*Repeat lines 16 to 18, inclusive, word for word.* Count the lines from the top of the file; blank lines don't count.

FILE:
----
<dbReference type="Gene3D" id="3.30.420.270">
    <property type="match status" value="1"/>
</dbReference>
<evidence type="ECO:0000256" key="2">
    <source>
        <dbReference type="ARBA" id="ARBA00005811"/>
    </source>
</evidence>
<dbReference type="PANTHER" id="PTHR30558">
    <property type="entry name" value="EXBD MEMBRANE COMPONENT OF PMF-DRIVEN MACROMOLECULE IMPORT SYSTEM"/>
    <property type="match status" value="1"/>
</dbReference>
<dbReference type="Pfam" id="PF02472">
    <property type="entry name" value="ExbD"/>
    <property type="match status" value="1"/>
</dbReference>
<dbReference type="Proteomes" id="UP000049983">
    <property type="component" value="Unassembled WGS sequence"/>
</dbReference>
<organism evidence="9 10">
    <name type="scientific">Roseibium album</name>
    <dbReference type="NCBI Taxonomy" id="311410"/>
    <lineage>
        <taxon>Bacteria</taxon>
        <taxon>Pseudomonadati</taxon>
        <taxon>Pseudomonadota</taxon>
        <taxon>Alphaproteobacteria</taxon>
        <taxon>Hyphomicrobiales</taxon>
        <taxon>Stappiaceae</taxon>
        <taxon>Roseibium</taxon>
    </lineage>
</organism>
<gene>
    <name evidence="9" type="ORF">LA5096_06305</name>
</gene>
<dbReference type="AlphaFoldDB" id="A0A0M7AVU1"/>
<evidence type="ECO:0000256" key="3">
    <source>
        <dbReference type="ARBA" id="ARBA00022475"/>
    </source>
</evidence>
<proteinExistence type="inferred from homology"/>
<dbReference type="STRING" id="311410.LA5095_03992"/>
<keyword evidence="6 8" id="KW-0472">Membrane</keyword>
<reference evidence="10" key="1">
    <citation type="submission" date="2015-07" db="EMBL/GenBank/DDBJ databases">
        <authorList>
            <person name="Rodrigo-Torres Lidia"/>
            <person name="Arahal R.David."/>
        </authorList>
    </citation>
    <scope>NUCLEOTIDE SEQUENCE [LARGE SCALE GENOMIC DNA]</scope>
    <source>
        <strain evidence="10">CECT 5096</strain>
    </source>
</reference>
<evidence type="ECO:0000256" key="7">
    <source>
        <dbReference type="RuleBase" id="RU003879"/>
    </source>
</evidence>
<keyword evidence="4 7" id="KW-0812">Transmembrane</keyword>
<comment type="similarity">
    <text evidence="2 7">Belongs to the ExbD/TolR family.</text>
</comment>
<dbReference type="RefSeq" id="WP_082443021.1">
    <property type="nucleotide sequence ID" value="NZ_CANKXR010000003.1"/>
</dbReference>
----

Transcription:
</dbReference>
<dbReference type="Proteomes" id="UP000049983">
    <property type="component" value="Unassembled WGS sequence"/>